Hundreds of North Sacramento residents and business owners on Monday night pelted Mayor Darrell Steinberg and two City Council members with questions and concerns about plans to open two large homeless shelters in an already impoverished section of the city.
An overflow crowd of some 400 people packed the Artisan Building on Del Paso Boulevard to ask about the proposals, but the meeting frequently was interrupted by shouts, jeers and boos directed at Steinberg and City Council members Allen Warren and Jeff Harris, who back the plan.
Some accused the mayor and council members of trying to push through their proposals without proper notice or adequate input from neighborhood residents and business owners.
“How about putting it in Land Park?” they shouted. “Why not downtown or East Sacramento?”
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Organizers of the meeting circulated petitions opposing the shelters and passed out signs that read “Don’t Railroad Us” and “North Sacramento Will Share the Burden, Not Shoulder the Burden.”
Steinberg said the sheltering plan is part of a broad-based response to a crisis of homelessness in Sacramento, noting that thousands of people are without shelter on any given night in the city and county, and dozens die on the streets each year.
“I find this social condition to be unacceptable, unacceptable, unacceptable,” he said. “People are frustrated that this social condition is not getting better. It’s getting worse.”
The proposal, which many residents said they learned about for the first time in The Sacramento Bee last month, calls for the opening of a winter homeless shelter in December with about 300 beds on Railroad Drive off Del Paso Boulevard. The shelter would be open 24 hours and would replace the current winter sanctuary program that rotates through houses of worship. Later, after an evaluation of the winter program, Steinberg said, city officials hope to open a more permanent shelter with 200 beds next to the Royal Oaks light rail station. A developer is proposing to build 150 units of affordable housing next to the shelter.
Steinberg, Warren and Harris said the proposals represent important steps toward addressing the city’s concerns about homelessness.
“We must do something, or this issue is going to overwhelm us and threaten the economic renaissance in every single neighborhood,” Steinberg said.
North Sacramento residents lined up to take to the microphone and blast the proposed shelters.
“This is not about homelessness,” one speaker said. “It’s about where you are putting these facilities. Why are they so close to our neighborhoods? We have children who walk to school by themselves. You’re not thinking about that!” The crowd responded to her remarks with loud applause.
Other speakers said their neighborhood had become a “dumping ground” for people and services that would never be tolerated in more upscale areas of the city, and accused the mayor and council members of trying to sneak through an unpopular proposal.
“This puts the whole problem on one district, when we all know that the problem is a citywide problem,” one person said. “Why can’t the council come up with a plan in each district?”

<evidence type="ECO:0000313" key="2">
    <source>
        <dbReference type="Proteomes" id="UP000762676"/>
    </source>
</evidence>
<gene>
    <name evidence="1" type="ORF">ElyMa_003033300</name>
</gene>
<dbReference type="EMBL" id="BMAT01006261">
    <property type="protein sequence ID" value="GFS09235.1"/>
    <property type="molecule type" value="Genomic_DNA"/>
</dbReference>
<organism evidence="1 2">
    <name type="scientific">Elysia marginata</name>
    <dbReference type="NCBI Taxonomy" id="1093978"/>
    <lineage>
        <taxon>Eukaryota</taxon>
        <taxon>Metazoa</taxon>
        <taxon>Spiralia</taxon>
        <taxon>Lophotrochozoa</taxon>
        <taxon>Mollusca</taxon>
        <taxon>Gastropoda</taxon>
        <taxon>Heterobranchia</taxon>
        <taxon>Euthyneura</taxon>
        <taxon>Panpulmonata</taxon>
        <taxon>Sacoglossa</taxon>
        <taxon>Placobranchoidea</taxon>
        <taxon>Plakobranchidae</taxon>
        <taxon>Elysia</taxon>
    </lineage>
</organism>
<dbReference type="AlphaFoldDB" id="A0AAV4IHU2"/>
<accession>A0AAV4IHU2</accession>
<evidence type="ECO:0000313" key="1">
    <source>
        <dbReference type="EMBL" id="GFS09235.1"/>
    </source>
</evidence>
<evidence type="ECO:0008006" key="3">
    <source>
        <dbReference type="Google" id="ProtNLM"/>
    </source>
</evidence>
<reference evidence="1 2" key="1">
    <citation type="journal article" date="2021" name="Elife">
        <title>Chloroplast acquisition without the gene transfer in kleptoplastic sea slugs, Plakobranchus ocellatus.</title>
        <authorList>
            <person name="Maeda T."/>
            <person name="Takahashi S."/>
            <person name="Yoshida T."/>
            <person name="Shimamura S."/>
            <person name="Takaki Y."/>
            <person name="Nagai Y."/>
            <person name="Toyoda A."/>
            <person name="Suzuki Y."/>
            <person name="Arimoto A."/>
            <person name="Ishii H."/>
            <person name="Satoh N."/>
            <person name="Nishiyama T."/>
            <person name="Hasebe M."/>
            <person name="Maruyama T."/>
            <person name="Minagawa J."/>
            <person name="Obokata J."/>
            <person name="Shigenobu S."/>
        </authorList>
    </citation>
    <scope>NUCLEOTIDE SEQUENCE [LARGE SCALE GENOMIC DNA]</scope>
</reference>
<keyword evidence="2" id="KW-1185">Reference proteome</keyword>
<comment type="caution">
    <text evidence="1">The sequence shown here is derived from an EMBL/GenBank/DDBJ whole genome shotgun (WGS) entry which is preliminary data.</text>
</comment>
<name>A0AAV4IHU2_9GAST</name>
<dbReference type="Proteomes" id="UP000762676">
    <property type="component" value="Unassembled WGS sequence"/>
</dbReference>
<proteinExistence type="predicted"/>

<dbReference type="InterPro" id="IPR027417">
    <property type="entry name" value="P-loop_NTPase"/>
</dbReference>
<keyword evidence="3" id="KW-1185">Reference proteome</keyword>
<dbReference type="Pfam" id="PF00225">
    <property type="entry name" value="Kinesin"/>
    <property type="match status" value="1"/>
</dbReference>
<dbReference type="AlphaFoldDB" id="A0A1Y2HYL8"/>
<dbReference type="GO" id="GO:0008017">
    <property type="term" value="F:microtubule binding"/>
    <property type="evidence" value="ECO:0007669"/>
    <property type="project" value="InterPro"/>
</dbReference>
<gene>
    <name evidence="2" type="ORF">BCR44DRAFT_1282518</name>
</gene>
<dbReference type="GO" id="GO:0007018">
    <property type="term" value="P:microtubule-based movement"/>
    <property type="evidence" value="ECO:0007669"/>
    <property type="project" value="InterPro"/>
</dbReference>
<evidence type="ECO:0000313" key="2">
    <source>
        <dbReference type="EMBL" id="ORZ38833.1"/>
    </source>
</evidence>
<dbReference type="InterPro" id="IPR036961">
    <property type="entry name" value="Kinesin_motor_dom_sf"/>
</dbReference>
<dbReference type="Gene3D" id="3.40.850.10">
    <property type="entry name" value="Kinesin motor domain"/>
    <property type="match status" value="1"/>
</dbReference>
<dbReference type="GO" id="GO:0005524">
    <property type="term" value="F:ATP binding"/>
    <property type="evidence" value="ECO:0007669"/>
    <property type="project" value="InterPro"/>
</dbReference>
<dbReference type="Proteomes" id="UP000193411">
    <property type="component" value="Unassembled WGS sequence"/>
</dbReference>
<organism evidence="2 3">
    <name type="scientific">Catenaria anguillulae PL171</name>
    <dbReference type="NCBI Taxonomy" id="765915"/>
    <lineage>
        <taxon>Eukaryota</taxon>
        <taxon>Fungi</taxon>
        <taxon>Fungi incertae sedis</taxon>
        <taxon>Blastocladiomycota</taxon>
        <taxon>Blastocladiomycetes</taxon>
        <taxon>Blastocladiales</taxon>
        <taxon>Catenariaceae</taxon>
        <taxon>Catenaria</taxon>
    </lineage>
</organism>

A few of those who attended the meeting applauded Steinberg, Warren and Harris for trying to tackle a seemingly intractable problem. One man, who identified himself as homeless, chided the naysayers and warned, “Watch out, because it could happen to you in a heartbeat.”
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Audience members frequently shouted down the elected officials when they outlined details of the sheltering plan and tried to allay concerns about such issues as trash, crime and security. Both Steinberg and Warren repeatedly tried to bring order to the meeting.
“I’m not going to respond to someone shouting from the audience,” the mayor said at one point. Warren told one woman to go home if she insisted on being disrespectful to speakers.
Steinberg said his overall plan for ending homelessness includes more assertive outreach on the streets, case management for homeless people who are mentally ill or addicted, and permanent housing. He pointed to new sources of funding, but admitted that the changes will not happen as quickly as people are demanding.
City officials have spent years scouring for potential locations for shelters, only to be rebuffed by building owners and neighborhoods, Harris said. In North Sacramento, “we got a yes” from the owner of an industrial building, he said.
“We have a ‘yes,’ and we have a site that is relatively ensconced by levees. I think we will have success,” he said.
A Woodlake resident expressed strong skepticism.
“We are angry. My heart is beating out of my chest right now,” she said. “None of us hate the homeless. All we want to know is, ‘Why here?’ and why did we have to hear about this from The Sacramento Bee?’
“I wish I believed in unicorns and rainbows and all of that,” she said, referring to the sheltering plan. “But I don’t.”
The City Council is scheduled to address the issue at its meeting Tuesday.
Lisa Lindberg has lived near the levee for 35 years. She and others in the neighborhood are concerned with safety and the trash generated by the homeless camps at the end of Jefferson Ave. and the American River. Jose Luis VillegasThe Sacramento Bee